How to Protect Your Mental and Physical Health This Holiday Season

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November 24, 2020 11:16 AM

As cold weather approaches, a gastrointestinal psychologist shares best practices for navigating life during the COVID-19 pandemic.

young woman lookin down at the ground wearing black on a foggy day
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Editor’s note: Information on the COVID-19 crisis is constantly changing. For the latest numbers and updates, keep checking the CDC’s website. For the most up-to-date information from Michigan Medicine, visit the hospital's Coronavirus (COVID-19) webpage.

Face coverings, social distancing and restructured holidays. As the pandemic continues to unravel, many of us have finally adjusted to our new normal. But with winter on its way, our current reality may soon change once again.  

Megan Riehl, PsyD, is the clinical director of the gastrointestinal behavioral health program at Michigan Medicine, as well as a gastrointestinal psychologist. She recently spoke to Michigan Health about how you can best prepare for the upcoming seasonal change as you continue to keep safe from COVID-19.

As temperatures begin to drop, how can you best prepare yourself to head outdoors?    

This year, at least for Michiganders, we have been fortunate enough to have some really beautiful fall weather to enjoy. The trees are colorful, making it the perfect setting for a leisurely walk alone or with members of our households and/or pods. But we all know the drill and what to expect soon: frigid temperatures, gusts of wind and snow.

While many of us may think that it’s time to enjoy the weather while we still have it, the pandemic changes everything. It’s important for us to readjust our mindsets about quality time outdoors. With the correct protective attire, our bodies – and our minds – can significantly benefit from being outside in the winter.

You can prepare now by digging out your warmest winter clothing and assessing whether or not you need to make new purchases to keep yourself and your family members warm outdoors. Remember, outdoor time may be one of the safest ways for us to connect socially as we continue to navigate the COVID-19 pandemic.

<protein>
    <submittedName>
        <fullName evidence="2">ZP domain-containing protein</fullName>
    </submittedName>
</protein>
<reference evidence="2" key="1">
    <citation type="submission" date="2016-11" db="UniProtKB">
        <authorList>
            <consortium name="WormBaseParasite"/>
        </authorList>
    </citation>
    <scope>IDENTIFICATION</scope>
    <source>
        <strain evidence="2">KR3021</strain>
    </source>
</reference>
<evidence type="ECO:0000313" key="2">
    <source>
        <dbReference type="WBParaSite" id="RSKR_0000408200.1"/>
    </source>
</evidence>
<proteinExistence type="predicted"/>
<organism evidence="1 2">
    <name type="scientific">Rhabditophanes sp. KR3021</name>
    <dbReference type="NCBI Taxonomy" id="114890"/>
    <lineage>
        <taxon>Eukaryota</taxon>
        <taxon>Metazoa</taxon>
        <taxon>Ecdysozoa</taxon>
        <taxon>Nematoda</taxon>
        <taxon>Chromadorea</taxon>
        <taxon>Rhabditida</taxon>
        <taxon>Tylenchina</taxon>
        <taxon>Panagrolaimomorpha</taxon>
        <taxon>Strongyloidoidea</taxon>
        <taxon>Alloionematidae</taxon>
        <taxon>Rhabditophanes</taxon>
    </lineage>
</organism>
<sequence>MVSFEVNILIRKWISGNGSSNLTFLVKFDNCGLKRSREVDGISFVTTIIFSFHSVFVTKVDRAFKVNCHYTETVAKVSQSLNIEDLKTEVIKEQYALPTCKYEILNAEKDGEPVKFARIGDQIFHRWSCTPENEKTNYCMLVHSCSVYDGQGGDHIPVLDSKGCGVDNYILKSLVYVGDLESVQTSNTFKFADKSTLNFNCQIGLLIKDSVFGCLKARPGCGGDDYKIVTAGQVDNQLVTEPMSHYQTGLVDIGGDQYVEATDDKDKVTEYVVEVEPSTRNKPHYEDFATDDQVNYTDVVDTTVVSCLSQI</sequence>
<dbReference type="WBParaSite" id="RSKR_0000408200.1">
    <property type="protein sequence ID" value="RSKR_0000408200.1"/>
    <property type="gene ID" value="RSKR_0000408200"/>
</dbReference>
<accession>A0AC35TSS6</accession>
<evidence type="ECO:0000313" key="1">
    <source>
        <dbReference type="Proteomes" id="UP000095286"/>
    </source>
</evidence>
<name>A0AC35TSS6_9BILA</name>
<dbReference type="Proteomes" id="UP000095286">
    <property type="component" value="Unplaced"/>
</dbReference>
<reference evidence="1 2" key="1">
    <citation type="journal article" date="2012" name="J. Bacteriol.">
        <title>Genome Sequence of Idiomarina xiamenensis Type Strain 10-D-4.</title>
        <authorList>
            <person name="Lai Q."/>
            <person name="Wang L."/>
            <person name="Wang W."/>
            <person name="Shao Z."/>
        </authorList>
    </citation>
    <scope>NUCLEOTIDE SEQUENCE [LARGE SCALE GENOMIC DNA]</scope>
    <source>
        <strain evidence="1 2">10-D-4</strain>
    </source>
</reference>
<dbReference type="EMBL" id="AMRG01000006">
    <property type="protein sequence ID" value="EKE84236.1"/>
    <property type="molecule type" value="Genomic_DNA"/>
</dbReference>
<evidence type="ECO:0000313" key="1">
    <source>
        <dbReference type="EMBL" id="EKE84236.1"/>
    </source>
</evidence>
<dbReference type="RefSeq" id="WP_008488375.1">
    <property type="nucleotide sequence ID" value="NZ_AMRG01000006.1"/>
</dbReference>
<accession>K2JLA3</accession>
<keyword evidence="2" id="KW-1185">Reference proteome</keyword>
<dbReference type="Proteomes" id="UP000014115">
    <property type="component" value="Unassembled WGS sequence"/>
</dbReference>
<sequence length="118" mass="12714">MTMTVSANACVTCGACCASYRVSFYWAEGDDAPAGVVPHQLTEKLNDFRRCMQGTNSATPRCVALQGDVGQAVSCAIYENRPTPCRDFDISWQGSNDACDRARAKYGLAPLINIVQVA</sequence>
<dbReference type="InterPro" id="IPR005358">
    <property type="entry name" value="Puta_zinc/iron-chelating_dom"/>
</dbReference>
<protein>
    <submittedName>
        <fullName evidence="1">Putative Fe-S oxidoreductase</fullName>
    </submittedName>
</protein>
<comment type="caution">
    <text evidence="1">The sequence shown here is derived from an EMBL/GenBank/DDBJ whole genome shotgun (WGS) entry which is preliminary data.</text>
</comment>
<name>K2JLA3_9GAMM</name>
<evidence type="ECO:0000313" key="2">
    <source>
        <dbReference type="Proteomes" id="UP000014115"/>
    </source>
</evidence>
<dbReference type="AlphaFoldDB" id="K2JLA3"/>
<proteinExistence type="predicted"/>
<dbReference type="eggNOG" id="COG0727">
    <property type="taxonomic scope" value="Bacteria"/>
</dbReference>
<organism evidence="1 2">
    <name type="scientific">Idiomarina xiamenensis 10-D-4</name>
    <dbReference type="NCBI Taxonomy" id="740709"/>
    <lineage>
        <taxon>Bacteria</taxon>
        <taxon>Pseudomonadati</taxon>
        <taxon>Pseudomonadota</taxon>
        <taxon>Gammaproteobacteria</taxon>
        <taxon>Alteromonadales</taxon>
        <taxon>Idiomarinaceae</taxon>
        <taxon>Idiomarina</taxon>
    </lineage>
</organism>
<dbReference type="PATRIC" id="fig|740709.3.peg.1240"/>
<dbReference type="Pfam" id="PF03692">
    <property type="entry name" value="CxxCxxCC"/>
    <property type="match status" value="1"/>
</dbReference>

The emotional benefits of fresh air and sunshine, coupled with the physical activity of walking, hiking or cruising in a wheelchair, is a win-win situation.  

What types of activities do you recommend during the winter?

Given that the holidays will likely be a very different experience for most of us, with limited (or no) travel to see extended family members and friends, it’s best to start preparing for virtual gatherings with your loved ones.

In fact, the Centers for Disease Control and Prevention recently put out a new set of guidelines regarding travel and holiday celebrations and small gatherings.

You can make these virtual get-togethers especially fun by playing an online game, planning a recipe to cook together, sharing a meal time, watching a show or movie together, opening gifts at the same time or simply connecting on an emotional level.

Another tip is to plan an outdoor excursion with members of your household and/or pod. By taking up a new outdoor hobby like sledding, hiking or exploring new parks, you’re opening yourself up to new experiences and memories.    

There are also ample opportunities to bundle up, pack a lunch and set an example for your children and/or loved ones: Even though things might be different this holiday season, there’s still plenty of time to engage with each other in meaningful and enjoyable ways.

Do you have any mental health tips for individuals dealing with the stress of winter?

Mindfulness is the art of being present in the moment without judgement for how you are feeling. It’s always important to remember that whatever emotions you may be feeling are OK. This year has been tough enough, and it will continue to hold many unique challenges for us all. When you feel stressed:

  • Stop and take a moment to acknowledge your feelings. It’s OK to say to yourself, “I am feeling stressed.”

  • Take a deep breath. First, breathe in through your nose and as you exhale through your mouth, let your shoulders drop down away from your ears.

  • Take another deep breath and scan your body for tension. Then, try and actively release any tension from your muscles.

  • After a few more breaths, refocus your attention on the next task that is within your realm of control. Now, you’ll be ready to move on with your day.  

How can people cope with loneliness this year?  

Reach out to others if you are struggling. Send a friend a message and set up a plan to talk via phone or video chat. We sometimes forget that chances are, if you are feeling lonely, your loved ones are likely feeling the same way and missing you.

It’s smart to create a routine for regular check-ins with friends and family. Sometimes, something as simple as starting a group text chat can really help people feel connected. Remember to never be afraid of letting others know how you are feeling.  

With seasonal stress, food-related problems may arise. How can individuals manage these issues?   

The holidays can lead to more snacking, larger meals and overindulging in things like desserts and alcohol. By setting intentions with yourself about your food and drink intake, you can better monitor your portions.

In addition, meal planning can help you pay attention to what and when you are eating. Ultimately, this practice has the power to help you cut down on overeating or indulging in foods due to convenience.

Lastly, I always tell my patients to be aware of their emotions. For some, increased levels of stress, anxiety, sadness or loneliness can lead to emotional eating. Always consider reaching out to a mental health professional if you are concerned about your moods or the general state of your mental health. You’re never alone.